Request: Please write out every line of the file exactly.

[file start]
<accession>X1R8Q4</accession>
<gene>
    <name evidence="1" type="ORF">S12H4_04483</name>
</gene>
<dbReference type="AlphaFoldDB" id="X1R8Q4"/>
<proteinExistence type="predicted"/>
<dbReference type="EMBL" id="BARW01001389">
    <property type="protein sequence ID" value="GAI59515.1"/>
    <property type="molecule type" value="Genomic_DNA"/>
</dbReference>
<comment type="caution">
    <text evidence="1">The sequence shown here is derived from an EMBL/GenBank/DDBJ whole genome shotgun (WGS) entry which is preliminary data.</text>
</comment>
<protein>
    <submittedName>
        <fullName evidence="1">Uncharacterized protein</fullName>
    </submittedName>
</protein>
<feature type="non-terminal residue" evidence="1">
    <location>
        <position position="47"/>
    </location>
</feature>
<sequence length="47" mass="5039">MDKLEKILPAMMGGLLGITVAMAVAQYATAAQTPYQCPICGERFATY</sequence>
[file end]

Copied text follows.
<accession>X1R8Q4</accession>
<gene>
    <name evidence="1" type="ORF">S12H4_04483</name>
</gene>
<dbReference type="AlphaFoldDB" id="X1R8Q4"/>
<proteinExistence type="predicted"/>
<dbReference type="EMBL" id="BARW01001389">
    <property type="protein sequence ID" value="GAI59515.1"/>
    <property type="molecule type" value="Genomic_DNA"/>
</dbReference>
<comment type="caution">
    <text evidence="1">The sequence shown here is derived from an EMBL/GenBank/DDBJ whole genome shotgun (WGS) entry which is preliminary data.</text>
</comment>
<protein>
    <submittedName>
        <fullName evidence="1">Uncharacterized protein</fullName>
    </submittedName>
</protein>
<feature type="non-terminal residue" evidence="1">
    <location>
        <position position="47"/>
    </location>
</feature>
<sequence length="47" mass="5039">MDKLEKILPAMMGGLLGITVAMAVAQYATAAQTPYQCPICGERFATY</sequence>